Malls boosted by new apparel and QSR openings
Mall spaces are undergoing a positive transformation, with vacancy rates continuing to trend down this year. Moreover, malls are demonstrating promising signs of recovering foot traffic, further propelling their renewal.
This boost is attributable partially to the introduction of new apparel, athletic, and quick-service restaurant (QSR) establishments. Noteworthy names such as Alo Yoga, JD Sports, and Garage either announced openings or already began operations in the first half of the year. Additionally, optical retailer Specsavers, electric vehicle manufacturer VinFast, fashion icon Zegna, and value retailer Zellers are also expanding inside malls.
The increasing sales per square foot underscores the growing appeal and productivity of mall spaces, while the steady growth in foot traffic highlights the enduring allure of the mall experience for shoppers. Although some malls are still in the process of fully recovering from the pandemic, the overall upward trend indicates a strong and consistent recovery.
Vancouver's Transit-Oriented Developments to complete 3 million s.f. of retail space
Vancouver's burgeoning urban landscape is taking a significant step forward with the impending completion of several transit-oriented mixed-use projects. Positioned at the forefront of Canada's urban-planning initiatives, the city currently boasts a pipeline of nine ambitious projects. These undertakings collectively encompass over 3 million square feet of upcoming retail space, accompanied by a substantial number of residential units. The intended outcome is to foster transit-oriented communities that seamlessly integrate retail options, essential services, and employment opportunities while emphasizing environmental sustainability.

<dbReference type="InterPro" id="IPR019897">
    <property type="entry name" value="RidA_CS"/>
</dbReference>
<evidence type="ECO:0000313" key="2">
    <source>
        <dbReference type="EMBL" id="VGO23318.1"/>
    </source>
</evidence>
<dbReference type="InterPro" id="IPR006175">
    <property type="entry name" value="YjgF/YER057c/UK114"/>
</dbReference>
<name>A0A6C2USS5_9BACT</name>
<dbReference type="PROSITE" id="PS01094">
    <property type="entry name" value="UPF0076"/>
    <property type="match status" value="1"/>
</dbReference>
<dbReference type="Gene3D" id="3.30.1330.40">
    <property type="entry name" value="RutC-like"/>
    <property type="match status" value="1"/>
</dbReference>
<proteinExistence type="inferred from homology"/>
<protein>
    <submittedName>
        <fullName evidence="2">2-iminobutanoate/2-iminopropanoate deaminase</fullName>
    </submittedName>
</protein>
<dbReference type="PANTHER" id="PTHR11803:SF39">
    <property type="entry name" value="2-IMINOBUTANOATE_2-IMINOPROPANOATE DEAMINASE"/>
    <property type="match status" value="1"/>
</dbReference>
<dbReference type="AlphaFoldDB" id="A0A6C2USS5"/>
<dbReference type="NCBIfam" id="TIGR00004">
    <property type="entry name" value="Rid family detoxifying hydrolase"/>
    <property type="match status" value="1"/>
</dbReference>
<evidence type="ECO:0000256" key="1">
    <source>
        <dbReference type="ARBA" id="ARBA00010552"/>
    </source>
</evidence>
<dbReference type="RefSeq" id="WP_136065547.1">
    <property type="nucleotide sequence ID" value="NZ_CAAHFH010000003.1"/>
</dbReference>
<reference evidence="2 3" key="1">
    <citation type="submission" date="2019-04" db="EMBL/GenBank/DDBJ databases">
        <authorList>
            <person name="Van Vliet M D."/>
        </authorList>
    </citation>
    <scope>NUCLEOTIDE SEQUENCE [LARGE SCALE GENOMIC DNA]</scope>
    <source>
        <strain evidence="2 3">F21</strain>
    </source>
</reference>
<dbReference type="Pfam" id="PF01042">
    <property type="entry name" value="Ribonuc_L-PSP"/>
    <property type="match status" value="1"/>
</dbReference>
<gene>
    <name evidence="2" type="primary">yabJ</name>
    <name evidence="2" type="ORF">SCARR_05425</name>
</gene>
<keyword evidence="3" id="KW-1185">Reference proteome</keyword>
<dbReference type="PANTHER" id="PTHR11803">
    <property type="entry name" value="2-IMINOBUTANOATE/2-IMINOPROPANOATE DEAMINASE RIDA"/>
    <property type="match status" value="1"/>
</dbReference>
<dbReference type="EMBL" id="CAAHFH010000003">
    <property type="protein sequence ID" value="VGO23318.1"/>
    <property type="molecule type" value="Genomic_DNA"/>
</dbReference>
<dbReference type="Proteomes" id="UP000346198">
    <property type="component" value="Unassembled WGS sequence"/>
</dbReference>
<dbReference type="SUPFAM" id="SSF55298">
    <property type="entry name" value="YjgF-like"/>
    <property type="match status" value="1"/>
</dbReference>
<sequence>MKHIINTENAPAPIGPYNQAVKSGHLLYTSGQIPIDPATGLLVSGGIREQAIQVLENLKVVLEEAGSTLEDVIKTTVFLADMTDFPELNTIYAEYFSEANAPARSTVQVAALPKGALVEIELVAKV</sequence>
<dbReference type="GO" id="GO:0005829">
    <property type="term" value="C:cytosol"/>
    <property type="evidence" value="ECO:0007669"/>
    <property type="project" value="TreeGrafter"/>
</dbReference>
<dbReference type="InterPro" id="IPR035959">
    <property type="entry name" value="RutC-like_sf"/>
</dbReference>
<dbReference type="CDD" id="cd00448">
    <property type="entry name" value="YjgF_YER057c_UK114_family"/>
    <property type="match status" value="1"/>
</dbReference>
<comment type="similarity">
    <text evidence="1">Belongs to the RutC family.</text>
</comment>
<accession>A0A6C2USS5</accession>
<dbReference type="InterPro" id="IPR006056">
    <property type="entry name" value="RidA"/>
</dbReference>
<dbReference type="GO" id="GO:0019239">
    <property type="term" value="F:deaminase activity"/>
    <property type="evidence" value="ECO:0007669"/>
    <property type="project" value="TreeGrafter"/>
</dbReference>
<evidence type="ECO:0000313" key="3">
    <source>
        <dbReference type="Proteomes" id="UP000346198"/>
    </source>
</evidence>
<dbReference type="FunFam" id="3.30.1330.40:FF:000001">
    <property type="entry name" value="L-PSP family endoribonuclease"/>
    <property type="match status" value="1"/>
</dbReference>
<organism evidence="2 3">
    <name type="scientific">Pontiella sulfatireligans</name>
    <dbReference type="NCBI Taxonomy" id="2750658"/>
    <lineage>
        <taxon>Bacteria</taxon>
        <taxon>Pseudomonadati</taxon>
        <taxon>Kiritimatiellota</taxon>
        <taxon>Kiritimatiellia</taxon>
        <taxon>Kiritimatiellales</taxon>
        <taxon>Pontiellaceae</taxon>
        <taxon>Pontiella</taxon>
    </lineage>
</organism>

By repurposing underutilized shopping centres into vibrant transit-oriented development (TODs), Vancouver aims to invigorate urban areas, attracting fresh investments and infusing a renewed sense of dynamism. The adoption of TODs not only highlights the immediate advantages of convenience and accessibility but also aligns with broader urban planning strategies facilitating population growth and encouraging investment. This approach is anticipated to invigorate and diversify the retail landscape, offering an appealing environment for a range of businesses, including flagship stores.
Rooms and Spaces aims to fill the void left by Bed Bath & Beyond
Rooms and Spaces, a new Canadian homeware brand, has debuted in Vancouver, taking over the former Bed Bath & Beyond location. Situated on West Broadway, the store offers dedicated sections for kitchenware, toys, bedding, and bathrooms. Led by Doug Putman, known for rejuvenating brands like Toys"R"Us, Rooms and Spaces aims to be a one-stop-shop for home products. The brand has also opened stores in Kelowna and Victoria, with plans for 15 more locations across Canada, including one in Langley.